Mr. Tinubu tells me that his colleague’s case is worse. “He comes from Ota [Ogun State] every day. He has a bus with which he carries passengers on the way. But besides the money he makes from that, I don’t envy him. He’s not living well at all.”

Mr. Tinubu and his friend’s situation would not be strange in Europe where a man went as far as Spain to live when he found out London where he worked would be too costly to live.

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A recent research lays credence to Mr Cookey’s claim.  Cookey told BuzzFeed that the trip takes 5 ½ hours. An average Lagosian sometimes spends more time on the road daily.

The solution to the overpopulation of Lagos does not lie with Lagos alone; Nigeria has to remember its former capital.

“The sheer human traffic that daily throng Lagos for business certainly calls for additional allocation of resources to the state to absorb the pressure,” writes a Senior Advocate of Nigeria, Afe Babalola.

“Part of what the federal government should do to redress the issue is to pay priority attention to road construction and rehabilitation and other social amenities in Lagos,” he adds.

The government should also focus on improving the transportation network in and around Lagos, as this will encourage many who cannot afford the city to live in nearby towns. Imagine a high-speed rail network that links towns in Osun, Oyo and Ogun States to Lagos.

Andre Dzikus, Coordinator of the Urban Basic Services Branch (UBSB) of the UN-Habitat also offers solutions to congestion in Lagos.

“Better integration of land-use and transport planning can result in compact and walkable city forms reducing the need for travel. Policies to promote this should be adopted,” he said.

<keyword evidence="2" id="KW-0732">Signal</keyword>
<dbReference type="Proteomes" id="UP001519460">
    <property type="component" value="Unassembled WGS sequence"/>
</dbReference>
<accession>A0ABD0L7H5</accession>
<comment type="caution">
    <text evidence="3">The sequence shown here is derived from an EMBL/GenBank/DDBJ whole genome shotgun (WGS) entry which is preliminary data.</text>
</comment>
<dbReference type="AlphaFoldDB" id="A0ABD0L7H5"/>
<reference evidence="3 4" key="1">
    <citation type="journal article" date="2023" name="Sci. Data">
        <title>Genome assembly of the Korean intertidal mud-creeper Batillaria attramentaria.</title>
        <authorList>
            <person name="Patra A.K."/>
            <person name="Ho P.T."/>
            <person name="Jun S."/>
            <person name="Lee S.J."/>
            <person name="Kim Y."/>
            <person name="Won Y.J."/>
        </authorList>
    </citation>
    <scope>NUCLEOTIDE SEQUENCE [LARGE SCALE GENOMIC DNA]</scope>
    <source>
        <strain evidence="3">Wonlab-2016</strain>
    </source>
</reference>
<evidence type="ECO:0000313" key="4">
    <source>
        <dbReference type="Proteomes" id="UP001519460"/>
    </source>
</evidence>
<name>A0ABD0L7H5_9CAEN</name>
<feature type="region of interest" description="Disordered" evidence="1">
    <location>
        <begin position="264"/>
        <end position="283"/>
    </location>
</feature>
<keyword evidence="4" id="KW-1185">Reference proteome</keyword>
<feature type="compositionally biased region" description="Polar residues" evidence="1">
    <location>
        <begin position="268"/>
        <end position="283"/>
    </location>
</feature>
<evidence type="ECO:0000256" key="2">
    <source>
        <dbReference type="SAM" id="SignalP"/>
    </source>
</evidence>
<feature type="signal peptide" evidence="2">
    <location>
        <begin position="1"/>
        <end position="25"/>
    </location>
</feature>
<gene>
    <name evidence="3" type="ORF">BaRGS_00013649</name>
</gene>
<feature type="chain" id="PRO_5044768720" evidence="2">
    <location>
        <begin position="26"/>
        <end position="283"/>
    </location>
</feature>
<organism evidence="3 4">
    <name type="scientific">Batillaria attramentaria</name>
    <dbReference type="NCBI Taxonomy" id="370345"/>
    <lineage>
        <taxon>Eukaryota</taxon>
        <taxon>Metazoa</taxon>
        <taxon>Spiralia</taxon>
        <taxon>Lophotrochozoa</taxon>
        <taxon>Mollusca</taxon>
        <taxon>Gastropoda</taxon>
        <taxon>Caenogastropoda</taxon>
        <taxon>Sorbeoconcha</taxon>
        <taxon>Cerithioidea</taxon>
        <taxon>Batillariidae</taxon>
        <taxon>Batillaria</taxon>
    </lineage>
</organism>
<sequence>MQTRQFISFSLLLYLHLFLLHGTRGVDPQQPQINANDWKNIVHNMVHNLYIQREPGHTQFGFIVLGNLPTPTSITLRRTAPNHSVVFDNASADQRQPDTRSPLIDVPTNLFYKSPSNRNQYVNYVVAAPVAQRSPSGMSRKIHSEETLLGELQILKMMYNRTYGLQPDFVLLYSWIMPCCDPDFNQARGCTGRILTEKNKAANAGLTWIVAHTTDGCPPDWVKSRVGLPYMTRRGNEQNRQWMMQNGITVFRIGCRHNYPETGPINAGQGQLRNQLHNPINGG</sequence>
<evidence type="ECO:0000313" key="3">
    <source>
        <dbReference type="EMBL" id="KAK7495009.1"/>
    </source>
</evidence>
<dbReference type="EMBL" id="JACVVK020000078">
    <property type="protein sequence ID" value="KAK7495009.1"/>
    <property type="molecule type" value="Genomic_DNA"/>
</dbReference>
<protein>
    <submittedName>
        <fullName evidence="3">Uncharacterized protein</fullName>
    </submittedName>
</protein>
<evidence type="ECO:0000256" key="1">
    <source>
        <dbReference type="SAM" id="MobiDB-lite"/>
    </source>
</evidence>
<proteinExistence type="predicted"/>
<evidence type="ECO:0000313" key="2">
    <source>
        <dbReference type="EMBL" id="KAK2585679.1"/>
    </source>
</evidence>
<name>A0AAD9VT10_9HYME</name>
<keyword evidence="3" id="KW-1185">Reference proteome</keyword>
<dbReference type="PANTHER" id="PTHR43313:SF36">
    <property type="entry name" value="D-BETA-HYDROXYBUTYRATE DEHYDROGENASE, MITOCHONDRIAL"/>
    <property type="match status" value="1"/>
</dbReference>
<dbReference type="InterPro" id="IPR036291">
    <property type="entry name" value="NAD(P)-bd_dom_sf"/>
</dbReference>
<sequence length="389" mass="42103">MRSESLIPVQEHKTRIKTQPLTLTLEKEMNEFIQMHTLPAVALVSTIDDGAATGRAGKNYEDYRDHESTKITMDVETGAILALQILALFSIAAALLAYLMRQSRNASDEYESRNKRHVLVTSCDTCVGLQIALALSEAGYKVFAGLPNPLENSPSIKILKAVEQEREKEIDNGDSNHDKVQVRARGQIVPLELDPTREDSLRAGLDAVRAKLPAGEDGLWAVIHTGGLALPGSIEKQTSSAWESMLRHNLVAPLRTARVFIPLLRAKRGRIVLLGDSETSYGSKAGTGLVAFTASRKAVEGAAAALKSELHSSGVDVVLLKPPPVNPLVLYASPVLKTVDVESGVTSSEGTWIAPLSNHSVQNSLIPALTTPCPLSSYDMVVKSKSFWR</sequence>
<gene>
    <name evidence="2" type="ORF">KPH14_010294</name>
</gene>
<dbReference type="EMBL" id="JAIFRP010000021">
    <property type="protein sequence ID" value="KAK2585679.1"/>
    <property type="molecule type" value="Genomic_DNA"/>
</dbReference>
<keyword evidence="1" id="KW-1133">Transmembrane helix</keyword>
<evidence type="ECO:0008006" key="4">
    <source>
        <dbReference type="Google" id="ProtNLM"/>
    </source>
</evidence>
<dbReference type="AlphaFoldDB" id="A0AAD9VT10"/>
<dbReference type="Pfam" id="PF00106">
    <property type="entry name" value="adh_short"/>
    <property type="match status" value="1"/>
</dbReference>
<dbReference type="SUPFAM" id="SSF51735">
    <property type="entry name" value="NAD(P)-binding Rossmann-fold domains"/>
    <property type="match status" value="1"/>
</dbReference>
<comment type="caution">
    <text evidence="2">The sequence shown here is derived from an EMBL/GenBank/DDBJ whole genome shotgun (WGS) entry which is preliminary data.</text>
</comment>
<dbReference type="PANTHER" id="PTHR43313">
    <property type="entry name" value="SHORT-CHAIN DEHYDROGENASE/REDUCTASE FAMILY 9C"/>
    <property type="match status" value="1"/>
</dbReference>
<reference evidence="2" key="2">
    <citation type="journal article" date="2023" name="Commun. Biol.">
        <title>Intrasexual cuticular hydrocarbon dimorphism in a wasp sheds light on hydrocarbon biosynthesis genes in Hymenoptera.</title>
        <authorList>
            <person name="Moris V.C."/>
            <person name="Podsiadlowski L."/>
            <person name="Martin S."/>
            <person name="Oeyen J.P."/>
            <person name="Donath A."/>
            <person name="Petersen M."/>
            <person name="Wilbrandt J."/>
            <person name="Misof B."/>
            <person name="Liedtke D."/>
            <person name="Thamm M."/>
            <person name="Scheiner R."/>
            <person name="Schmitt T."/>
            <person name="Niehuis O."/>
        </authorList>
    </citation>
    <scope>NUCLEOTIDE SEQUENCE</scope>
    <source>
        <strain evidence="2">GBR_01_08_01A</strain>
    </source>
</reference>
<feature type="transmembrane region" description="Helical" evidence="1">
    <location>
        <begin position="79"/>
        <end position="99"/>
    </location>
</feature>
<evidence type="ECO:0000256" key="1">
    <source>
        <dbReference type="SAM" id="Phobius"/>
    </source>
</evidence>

But Lagos is far from ending its congestion challenge. According to the World Bank, Africa will have an additional 300 million urban residents in the next two decades. By 2050, 60 percent of all Africans will live in an urban area. More people are going to move to Lagos, especially with the slow pace of urbanization in other parts of Nigeria.

 

The Nerve Africa

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Business way to the grave

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Generator-Fumes-2

Igbo was spoken freely and the menu at most restaurants was dominated by Nsala and Oha soup (predominantly Igbo dishes). Even the names being called around were Chinedu, Chigozie and other Igbo names that I have never heard. This is not Enugu, nor is it Onitsha, it’s a spare parts market in Lagos where 89 percent of the dealers are Igbo.

As we drove into Otto market where imported Honda parts are retailed in cubicle-like shops that barely allowed their owners enough space to put a chair, we discussed how industrious people from Nigeria’s southeast are. But beneath this was a people who cared less about their environment once business is fine.

In his paper, The Igbo Entrepreneur in the political economy of Nigeria Professor of Sociology, Olutayo Olanrewaju writes that “the Igbo, when compared to the other major ethnic groups in Nigeria, are in the forefront of entrepreneurial activities, especially in the informal sector”. The investments of Ndigbo (Igbo word for Igbo people) transcends ethnic and religious lines. Statistics show that Igbos have more than N300 trillion investment in Lagos, Nigeria’s commercial capital.